Benmore Conservation Project Marks the Queen's Platinum Jubilee
As the nation prepares to celebrate Her Majesty’s Platinum Jubilee, staff at Benmore Botanic Garden pay their tribute to a remarkable monarch with the completion of plantings of the endangered Cryptomerica japonica – part of The Queen’s Green Canopy (QGC) tree planting initiative.
The trees are part of a rolling programme of plantings throughout the year across the four sites of the Royal Botanic Garden Edinburgh (RBGE), from the capital city to the heart of the Scottish Borders, mountainous Argyll and sub-tropical Rhins of Galloway.
Answering the call for individuals, community groups and corporate organisations to support the initiative marking Her Majesty’s 70th anniversary as the head of the nation, RBGE’s Curators have selected specimens appropriate to their four Gardens.
Earlier this year, the project began with the successful planting of Jubaea chilenses or Chilean wine palm at Logan Botanic Garden near Stranraer in Dumfries & Galloway.
Now, Benmore near Dunoon in Argyll, marks the Jubilee in a very special way as the parkland landscape to the fore of the former mansion house – now an outdoor education centre – is enhanced by the planting of nine specimens of Cryptomeria japonica. Traditionally one of the most common forestry trees in Japan, this species, also known as Japanese cedar or sugi, is now suffering from past commercialisation. Highly prized for construction because of its size, workability, and durability, there are only a few small and fragmented populations still to be found in its natural habitat. Although it is now Near Threatened, valuable conservation projects are underway in Japan and also through International Conifer Conservation Programme (ICCP) initiatives in the United Kingdom.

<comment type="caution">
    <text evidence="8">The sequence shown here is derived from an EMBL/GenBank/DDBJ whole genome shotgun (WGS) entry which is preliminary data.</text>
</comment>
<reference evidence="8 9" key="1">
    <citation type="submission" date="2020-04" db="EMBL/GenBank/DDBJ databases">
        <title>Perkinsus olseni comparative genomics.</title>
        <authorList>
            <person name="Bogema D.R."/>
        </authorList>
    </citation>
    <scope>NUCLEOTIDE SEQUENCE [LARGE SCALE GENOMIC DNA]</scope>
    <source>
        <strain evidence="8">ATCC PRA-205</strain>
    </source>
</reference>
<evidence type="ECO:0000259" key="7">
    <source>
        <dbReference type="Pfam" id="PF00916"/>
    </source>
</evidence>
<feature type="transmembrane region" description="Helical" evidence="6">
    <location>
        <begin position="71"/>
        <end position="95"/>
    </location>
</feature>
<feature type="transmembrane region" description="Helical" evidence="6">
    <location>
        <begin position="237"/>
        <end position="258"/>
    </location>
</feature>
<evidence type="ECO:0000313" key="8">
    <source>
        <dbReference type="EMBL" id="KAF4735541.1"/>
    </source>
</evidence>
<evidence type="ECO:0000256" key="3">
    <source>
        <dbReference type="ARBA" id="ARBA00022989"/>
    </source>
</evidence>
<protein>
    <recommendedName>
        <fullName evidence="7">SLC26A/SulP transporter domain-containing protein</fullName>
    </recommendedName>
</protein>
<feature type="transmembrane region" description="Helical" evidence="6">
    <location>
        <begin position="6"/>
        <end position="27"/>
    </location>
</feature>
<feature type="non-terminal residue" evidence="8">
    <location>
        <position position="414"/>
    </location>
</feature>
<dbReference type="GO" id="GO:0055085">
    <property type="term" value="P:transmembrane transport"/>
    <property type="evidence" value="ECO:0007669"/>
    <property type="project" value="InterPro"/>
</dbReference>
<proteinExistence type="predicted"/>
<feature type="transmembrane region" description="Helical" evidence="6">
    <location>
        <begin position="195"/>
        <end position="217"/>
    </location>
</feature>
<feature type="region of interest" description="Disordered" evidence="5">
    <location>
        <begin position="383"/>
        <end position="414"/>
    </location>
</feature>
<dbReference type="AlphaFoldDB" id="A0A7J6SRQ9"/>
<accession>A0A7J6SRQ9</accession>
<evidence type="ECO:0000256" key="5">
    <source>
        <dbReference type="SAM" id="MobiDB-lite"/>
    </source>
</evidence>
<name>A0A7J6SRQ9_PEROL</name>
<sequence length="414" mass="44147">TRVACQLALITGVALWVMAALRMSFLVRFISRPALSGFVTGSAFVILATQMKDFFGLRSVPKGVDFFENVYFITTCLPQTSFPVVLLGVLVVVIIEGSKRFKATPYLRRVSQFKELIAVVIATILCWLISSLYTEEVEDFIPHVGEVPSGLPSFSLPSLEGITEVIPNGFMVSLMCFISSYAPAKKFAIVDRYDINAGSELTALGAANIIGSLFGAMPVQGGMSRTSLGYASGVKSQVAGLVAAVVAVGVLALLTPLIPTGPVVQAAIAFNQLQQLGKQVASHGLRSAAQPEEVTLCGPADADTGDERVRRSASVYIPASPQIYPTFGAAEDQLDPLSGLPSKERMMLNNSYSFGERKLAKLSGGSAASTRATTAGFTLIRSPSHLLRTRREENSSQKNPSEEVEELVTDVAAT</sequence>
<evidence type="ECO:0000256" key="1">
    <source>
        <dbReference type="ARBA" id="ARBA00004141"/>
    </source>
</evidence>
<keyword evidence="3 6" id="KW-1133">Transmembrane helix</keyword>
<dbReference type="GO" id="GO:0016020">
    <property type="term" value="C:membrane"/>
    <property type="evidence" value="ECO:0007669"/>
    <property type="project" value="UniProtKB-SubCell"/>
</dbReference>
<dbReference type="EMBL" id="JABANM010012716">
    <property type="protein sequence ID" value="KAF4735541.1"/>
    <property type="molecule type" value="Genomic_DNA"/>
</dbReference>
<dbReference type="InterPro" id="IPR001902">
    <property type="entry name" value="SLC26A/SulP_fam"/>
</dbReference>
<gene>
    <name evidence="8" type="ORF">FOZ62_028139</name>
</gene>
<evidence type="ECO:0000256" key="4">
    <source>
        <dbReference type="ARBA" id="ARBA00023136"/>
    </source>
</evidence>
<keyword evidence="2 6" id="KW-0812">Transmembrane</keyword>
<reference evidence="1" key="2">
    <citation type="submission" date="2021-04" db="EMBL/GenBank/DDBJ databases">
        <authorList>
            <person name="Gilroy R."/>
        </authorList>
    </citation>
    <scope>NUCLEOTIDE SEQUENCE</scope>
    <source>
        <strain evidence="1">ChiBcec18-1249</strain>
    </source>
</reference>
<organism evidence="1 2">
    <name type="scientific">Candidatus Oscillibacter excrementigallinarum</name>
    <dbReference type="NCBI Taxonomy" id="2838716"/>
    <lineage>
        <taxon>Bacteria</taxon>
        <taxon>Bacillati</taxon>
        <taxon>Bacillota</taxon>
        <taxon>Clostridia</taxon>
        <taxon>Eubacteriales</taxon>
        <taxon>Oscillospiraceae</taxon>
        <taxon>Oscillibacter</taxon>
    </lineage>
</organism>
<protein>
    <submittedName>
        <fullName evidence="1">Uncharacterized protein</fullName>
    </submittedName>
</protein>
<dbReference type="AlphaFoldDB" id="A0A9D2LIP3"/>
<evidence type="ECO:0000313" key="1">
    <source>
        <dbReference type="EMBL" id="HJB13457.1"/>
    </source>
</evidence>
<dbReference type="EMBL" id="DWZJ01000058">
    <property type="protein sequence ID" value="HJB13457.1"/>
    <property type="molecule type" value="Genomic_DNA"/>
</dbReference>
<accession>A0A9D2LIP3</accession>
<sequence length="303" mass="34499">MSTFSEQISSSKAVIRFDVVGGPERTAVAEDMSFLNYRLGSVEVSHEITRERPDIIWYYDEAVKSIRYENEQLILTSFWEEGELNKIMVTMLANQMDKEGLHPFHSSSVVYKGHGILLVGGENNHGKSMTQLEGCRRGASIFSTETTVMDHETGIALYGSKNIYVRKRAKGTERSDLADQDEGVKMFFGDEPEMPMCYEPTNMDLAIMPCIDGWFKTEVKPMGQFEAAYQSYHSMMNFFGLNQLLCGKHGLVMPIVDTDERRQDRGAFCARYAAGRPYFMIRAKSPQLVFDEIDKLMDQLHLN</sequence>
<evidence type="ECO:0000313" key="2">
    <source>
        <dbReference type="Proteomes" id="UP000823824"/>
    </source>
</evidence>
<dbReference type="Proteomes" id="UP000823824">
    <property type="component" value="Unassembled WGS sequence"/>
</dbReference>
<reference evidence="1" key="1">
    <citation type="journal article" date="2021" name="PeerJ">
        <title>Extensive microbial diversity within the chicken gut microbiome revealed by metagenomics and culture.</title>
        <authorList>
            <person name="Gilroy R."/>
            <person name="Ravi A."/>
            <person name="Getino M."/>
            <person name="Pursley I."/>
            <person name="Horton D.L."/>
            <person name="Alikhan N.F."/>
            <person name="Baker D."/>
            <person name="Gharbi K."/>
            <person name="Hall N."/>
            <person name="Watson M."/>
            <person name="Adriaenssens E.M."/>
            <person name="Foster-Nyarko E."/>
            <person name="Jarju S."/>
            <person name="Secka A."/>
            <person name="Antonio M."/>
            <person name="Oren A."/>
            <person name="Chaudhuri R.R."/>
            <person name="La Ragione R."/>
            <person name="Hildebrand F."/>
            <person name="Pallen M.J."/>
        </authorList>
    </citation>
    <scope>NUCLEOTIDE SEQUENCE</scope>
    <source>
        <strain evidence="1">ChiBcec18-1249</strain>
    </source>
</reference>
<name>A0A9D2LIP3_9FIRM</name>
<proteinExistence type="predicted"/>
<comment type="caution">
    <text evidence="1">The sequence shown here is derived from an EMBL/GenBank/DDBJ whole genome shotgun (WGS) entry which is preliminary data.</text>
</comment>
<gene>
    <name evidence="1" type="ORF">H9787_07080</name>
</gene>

The trees, collected during the Edinburgh Iconic Kew Japan Expedition (EIKJE) in 2013, will complement the Sequoiadendron giganteum specimens which were planted in 2017. The new plantings will enrich the landscape, giving pleasure to visitors of both Benmore House and the Garden for many years to come.
The final part of the programme – planting at the research institute’s flagship Edinburgh Garden and at Dawyck Botanic Garden near Peebles in the Scottish Borders – will take place towards the end of this year.
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